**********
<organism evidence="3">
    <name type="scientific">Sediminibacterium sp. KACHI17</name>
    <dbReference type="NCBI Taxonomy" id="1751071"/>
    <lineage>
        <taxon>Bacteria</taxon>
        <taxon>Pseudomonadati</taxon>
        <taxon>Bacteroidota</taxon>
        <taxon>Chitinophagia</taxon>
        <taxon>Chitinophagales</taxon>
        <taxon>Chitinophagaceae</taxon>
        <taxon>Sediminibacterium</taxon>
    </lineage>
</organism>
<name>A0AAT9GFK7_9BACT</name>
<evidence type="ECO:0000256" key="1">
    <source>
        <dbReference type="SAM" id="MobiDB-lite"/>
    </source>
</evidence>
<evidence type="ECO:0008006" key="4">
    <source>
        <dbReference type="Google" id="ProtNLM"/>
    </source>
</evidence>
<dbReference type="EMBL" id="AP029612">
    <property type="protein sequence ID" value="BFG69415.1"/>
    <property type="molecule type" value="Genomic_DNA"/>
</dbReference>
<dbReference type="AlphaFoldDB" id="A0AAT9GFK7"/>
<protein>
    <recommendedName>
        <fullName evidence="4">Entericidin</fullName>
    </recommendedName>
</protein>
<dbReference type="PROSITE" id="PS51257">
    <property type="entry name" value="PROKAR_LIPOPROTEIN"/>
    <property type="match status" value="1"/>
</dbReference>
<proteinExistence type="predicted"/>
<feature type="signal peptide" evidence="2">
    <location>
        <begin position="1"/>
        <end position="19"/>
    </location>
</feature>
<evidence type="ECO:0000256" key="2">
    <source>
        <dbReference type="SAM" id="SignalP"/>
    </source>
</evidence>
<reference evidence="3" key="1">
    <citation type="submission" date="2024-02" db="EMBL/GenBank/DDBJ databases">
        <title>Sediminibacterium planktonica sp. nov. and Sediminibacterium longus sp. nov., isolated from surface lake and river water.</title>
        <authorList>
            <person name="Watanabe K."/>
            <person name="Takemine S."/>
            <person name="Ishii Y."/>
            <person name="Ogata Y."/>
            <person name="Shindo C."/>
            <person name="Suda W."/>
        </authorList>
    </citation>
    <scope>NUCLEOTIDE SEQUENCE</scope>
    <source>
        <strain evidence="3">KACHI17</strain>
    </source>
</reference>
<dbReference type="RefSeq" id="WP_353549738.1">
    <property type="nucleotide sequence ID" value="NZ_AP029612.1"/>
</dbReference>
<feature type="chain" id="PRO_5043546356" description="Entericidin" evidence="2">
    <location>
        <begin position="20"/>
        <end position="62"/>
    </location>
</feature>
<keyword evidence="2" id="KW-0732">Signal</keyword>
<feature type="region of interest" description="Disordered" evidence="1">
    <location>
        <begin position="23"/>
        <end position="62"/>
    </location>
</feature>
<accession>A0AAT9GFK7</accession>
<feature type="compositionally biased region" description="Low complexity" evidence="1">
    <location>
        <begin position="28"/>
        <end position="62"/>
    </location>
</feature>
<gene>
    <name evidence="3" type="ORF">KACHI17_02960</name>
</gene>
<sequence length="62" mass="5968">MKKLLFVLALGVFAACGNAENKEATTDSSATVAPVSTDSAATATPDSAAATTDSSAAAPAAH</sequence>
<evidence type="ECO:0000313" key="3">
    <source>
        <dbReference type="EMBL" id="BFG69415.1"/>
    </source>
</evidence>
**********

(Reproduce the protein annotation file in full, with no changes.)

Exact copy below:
<organism evidence="3">
    <name type="scientific">Sediminibacterium sp. KACHI17</name>
    <dbReference type="NCBI Taxonomy" id="1751071"/>
    <lineage>
        <taxon>Bacteria</taxon>
        <taxon>Pseudomonadati</taxon>
        <taxon>Bacteroidota</taxon>
        <taxon>Chitinophagia</taxon>
        <taxon>Chitinophagales</taxon>
        <taxon>Chitinophagaceae</taxon>
        <taxon>Sediminibacterium</taxon>
    </lineage>
</organism>
<name>A0AAT9GFK7_9BACT</name>
<evidence type="ECO:0000256" key="1">
    <source>
        <dbReference type="SAM" id="MobiDB-lite"/>
    </source>
</evidence>
<evidence type="ECO:0008006" key="4">
    <source>
        <dbReference type="Google" id="ProtNLM"/>
    </source>
</evidence>
<dbReference type="EMBL" id="AP029612">
    <property type="protein sequence ID" value="BFG69415.1"/>
    <property type="molecule type" value="Genomic_DNA"/>
</dbReference>
<dbReference type="AlphaFoldDB" id="A0AAT9GFK7"/>
<protein>
    <recommendedName>
        <fullName evidence="4">Entericidin</fullName>
    </recommendedName>
</protein>
<dbReference type="PROSITE" id="PS51257">
    <property type="entry name" value="PROKAR_LIPOPROTEIN"/>
    <property type="match status" value="1"/>
</dbReference>
<proteinExistence type="predicted"/>
<feature type="signal peptide" evidence="2">
    <location>
        <begin position="1"/>
        <end position="19"/>
    </location>
</feature>
<evidence type="ECO:0000256" key="2">
    <source>
        <dbReference type="SAM" id="SignalP"/>
    </source>
</evidence>
<reference evidence="3" key="1">
    <citation type="submission" date="2024-02" db="EMBL/GenBank/DDBJ databases">
        <title>Sediminibacterium planktonica sp. nov. and Sediminibacterium longus sp. nov., isolated from surface lake and river water.</title>
        <authorList>
            <person name="Watanabe K."/>
            <person name="Takemine S."/>
            <person name="Ishii Y."/>
            <person name="Ogata Y."/>
            <person name="Shindo C."/>
            <person name="Suda W."/>
        </authorList>
    </citation>
    <scope>NUCLEOTIDE SEQUENCE</scope>
    <source>
        <strain evidence="3">KACHI17</strain>
    </source>
</reference>
<dbReference type="RefSeq" id="WP_353549738.1">
    <property type="nucleotide sequence ID" value="NZ_AP029612.1"/>
</dbReference>
<feature type="chain" id="PRO_5043546356" description="Entericidin" evidence="2">
    <location>
        <begin position="20"/>
        <end position="62"/>
    </location>
</feature>
<keyword evidence="2" id="KW-0732">Signal</keyword>
<feature type="region of interest" description="Disordered" evidence="1">
    <location>
        <begin position="23"/>
        <end position="62"/>
    </location>
</feature>
<accession>A0AAT9GFK7</accession>
<feature type="compositionally biased region" description="Low complexity" evidence="1">
    <location>
        <begin position="28"/>
        <end position="62"/>
    </location>
</feature>
<gene>
    <name evidence="3" type="ORF">KACHI17_02960</name>
</gene>
<sequence length="62" mass="5968">MKKLLFVLALGVFAACGNAENKEATTDSSATVAPVSTDSAATATPDSAAATTDSSAAAPAAH</sequence>
<evidence type="ECO:0000313" key="3">
    <source>
        <dbReference type="EMBL" id="BFG69415.1"/>
    </source>
</evidence>